Former Alaska Governor Sarah Palin developed her strong work ethic through sports her father, Chuck Heath, Sr. said in an exclusive interview with Kevin Scholla, a newly minted columnist on Breitbart Sports.
Chuck Heath, Sr., who co-authored Our Sarah: Made in Alaska with his son, Chuck Heath, Jr. had coached all his children at Wasilla High School. The elder Heath said Sarah’s work ethic propelled her to be his best hurdler and became his number one distance runner. “‘She learned that if you need to work on a skill you keep at it until you have that skill developed,’ said Mr. Heath.” In an episode of Sarah Palin’s Alaska, she is seen passing that trait down to her children. “What’s your weak hand?…good. Work it. Harder. Harder. Until you get it.” Chuck Heath Sr., said Sarah “also learned how to work with all kinds of people and personalities.”
In one of her life’s defining moments, starting point guard – young Sarah Heath on a broken ankle – clinched the 1982 basketball championship for the Wasilla Warriors against the much larger and favored-to-win Service High School out of Anchorage.
As an employee on her husband’s commercial fishing boat, Sarah Palin broke her hand while off-loading the day’s catch on to a tender. She went ashore, saw a doctor, and returned to work the next day. With that broken hand, she hauled in thousands upon thousands of pounds of salmon. She is not afraid to get her hands dirty, bloody or broken. Gov. Palin remains an avid runner and often runs half- and full marathons.
Chuck Heath, Sr. described Gov. Palin’s indomitable work ethic and athletic prowess which runs through the entire family. The younger Heath played football, basketball and ran track. He is currently a member of a men’s hockey team. He was an All American honorable mention for Parade Magazine. Heather Heath was a great basketball player and today runs marathons with her most recent time being 3:42. The elder Heath called Molly McCann “the best athlete of them all,” with track, cross country, and basketball being her specialties. Chuck Heath, Sr. played football, basketball, and ran. In high school, he was a starting running back. His team lost only four times in as many years and won four championships.
Some of the Heaths’ teammates made it big in pro sports. “Future Hall of Famer Jerry Kramer was on the offensive line that opened holes for Chuck Heath years before Kramer did the same in the NFL for Paul Hornung and Jim Taylor in Green Bay,” Scholla wrote. The elder Heath’s 100-yard dash record stood for over 40 years.
Scholla recounted the athletic traditions that persist today among the Palins and Heaths. Todd Palin is a four-time champion and nine-time Iron Dog winner. The first five places in the Iron Dog are considered winners and first place is champion. “Track Palin was an exceptional hockey player,” Scholla wrote. Chuck Heath, Jr.’s son Teko won the Anchorage city title in a hockey championship. “Teko was so happy at the end of the game that he Tebowed in front of the crowd. The Heaths continue to play well and act even better.”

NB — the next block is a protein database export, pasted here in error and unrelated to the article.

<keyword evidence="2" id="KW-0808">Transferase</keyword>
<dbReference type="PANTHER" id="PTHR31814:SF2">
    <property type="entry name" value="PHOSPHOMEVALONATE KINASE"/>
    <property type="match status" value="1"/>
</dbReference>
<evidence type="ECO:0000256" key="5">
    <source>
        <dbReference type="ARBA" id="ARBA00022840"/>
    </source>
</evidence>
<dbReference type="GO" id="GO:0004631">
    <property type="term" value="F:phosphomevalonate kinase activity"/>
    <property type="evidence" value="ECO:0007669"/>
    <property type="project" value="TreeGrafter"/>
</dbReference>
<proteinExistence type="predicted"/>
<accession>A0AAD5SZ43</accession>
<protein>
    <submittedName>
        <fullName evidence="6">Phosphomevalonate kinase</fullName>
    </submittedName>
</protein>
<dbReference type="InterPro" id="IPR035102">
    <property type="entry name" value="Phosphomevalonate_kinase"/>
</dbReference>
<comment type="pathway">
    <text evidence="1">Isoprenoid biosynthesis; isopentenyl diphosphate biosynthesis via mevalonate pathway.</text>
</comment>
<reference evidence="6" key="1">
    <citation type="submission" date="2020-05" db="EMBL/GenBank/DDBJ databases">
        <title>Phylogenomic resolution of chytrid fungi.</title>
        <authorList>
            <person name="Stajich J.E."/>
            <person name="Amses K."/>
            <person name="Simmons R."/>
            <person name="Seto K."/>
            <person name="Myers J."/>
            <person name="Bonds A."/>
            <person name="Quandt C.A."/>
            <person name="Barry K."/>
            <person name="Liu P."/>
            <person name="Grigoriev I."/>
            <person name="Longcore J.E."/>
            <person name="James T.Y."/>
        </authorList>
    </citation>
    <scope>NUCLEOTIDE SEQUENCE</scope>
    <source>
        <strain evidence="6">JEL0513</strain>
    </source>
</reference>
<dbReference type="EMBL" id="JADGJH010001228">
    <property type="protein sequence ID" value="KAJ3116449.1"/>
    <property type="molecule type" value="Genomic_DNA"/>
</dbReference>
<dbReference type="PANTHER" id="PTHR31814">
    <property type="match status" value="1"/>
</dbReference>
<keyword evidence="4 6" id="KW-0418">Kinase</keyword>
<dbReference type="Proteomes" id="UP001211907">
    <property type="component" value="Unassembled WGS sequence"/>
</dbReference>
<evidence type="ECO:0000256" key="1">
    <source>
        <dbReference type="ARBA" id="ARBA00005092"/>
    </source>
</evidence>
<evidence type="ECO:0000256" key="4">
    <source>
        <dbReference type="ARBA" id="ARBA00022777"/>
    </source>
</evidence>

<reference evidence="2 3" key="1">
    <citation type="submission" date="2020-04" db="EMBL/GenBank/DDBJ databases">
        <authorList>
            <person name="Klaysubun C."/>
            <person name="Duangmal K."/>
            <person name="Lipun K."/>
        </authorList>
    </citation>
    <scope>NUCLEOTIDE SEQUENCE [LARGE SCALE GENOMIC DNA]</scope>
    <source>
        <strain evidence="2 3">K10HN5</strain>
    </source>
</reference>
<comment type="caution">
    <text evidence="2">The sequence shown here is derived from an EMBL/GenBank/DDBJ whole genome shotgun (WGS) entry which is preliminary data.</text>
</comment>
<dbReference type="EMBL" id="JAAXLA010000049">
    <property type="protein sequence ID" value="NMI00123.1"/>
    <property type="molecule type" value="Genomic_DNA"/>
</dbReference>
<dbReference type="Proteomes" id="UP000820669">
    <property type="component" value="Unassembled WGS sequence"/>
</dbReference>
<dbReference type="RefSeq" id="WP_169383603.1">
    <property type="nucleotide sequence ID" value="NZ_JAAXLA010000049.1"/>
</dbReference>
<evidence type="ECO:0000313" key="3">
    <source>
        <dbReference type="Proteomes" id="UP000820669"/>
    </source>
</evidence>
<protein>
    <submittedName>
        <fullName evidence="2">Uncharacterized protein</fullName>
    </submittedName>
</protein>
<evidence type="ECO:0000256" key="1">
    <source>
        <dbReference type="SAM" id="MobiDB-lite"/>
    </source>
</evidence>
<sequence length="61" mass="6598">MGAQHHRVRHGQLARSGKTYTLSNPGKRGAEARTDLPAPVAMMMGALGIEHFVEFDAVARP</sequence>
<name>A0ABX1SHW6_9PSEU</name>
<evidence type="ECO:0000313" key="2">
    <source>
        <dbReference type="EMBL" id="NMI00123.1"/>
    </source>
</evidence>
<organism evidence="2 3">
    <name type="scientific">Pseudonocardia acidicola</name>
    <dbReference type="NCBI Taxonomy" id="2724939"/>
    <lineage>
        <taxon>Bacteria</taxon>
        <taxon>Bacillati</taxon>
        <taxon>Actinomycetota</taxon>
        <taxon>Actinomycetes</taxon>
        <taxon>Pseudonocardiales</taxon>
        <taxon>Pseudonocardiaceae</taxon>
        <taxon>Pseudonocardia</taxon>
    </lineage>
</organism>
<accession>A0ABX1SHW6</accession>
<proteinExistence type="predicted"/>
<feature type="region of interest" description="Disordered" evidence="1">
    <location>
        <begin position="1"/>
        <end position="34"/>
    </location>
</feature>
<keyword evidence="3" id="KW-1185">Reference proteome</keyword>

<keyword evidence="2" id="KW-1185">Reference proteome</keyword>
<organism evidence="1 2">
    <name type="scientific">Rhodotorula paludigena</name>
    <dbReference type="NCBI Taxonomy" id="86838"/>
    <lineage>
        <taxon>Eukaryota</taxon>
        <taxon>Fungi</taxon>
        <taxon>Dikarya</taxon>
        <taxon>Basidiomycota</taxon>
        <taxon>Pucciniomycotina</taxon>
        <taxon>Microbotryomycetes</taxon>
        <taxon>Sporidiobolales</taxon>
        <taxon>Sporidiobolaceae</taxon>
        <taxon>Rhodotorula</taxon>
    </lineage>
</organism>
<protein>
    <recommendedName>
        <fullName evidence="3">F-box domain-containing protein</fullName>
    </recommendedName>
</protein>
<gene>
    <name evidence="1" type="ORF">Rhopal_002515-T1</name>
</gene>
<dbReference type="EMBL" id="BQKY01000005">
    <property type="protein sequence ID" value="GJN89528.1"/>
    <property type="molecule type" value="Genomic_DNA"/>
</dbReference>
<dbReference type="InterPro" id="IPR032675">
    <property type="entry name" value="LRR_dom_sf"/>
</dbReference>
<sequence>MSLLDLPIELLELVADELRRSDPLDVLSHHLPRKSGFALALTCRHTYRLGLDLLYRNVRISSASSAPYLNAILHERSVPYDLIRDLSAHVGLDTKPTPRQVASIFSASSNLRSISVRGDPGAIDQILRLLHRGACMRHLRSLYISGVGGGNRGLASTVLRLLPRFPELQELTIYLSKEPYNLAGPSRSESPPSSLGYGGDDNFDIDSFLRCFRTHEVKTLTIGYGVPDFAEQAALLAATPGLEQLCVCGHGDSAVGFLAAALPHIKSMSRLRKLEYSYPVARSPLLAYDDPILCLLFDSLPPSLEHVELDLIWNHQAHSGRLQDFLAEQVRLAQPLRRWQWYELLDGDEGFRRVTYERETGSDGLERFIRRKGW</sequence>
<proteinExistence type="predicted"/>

Scholla emphasized that the family’s competitiveness is innate and not forced by authoritarian tradition. Chuck Heath, Sr. described the unique playing conditions in Alaska. Winters are spent in the gym and runs are done with headlamps and luminous clothing in temperatures that drop to 20 degrees below zero or even colder. He maintains contact with Jerry Kramer and roots for the Packers. Kramer went to college in Idaho along with Sarah and three other Heath siblings. The elder Heath roots for teams who have Alaskan players. The younger Heath, meanwhile is a Packers, Penguins and Yankee fan. “Bottom line is, with no home team, anything goes in The Last Frontier when it comes to supporting professional franchises,” Scholla wrote.
Chuck Heath Sr., supports Gonzaga’s basketball team in the upcoming NCAA tournament. This team has a strong and deep Palin connection. “Sarah Palin’s all-time favorite player is John Stockton. The Utah Jazz legend played his college ball at Gonzaga (Stockton’s son is on Gonzaga’s basketball team) and wound up marrying an Alaskan girl,” Scholla wrote. He continued, “plus, Stockton was the kind of player that a certain former Wasilla High point guard could appreciate–a player who used smarts and stick-to-itiveness as much as physical skill to get the job done. While serving the people of Alaska, Palin kept a Stockton signed ball in her office.”
Chuck Heath, Sr. said Sarah would do very well against Obama in hoops battle. “In her prime if Sarah had to guard Obama he’d come out all scratched up. Her defense was her forte. She’d always guard the other team’s best player. Plus she had Jason Kidd instincts. A real natural. It’d be interesting. Obama is a lot taller but he would know he had his hands full.” But, Obama would be no match for Sarah on the firing range. Gov. Palin’s father cited Obama’s poor shotgun handling, and Sarah’s superior handling of both rifles and shotguns.
As Scholla closed, he harkened back to Gov. Palin’s call at Southeastern University to impact the culture through sports. “It seems all the Heaths and Palins are very good at whatever they put their efforts behind. Lessons of hard work learned through participation in a myriad of sports helped pave the way…She’s living proof of how that plan of action can pay dividends in several aspects of life.”
See Sarah Palin’s Father Speaks Exclusively to Breitbart Sports: Palin, Siblings Developed Work Ethic Through Sports for Scholla’s complete exclusive interview with Chuck Heath, Sr.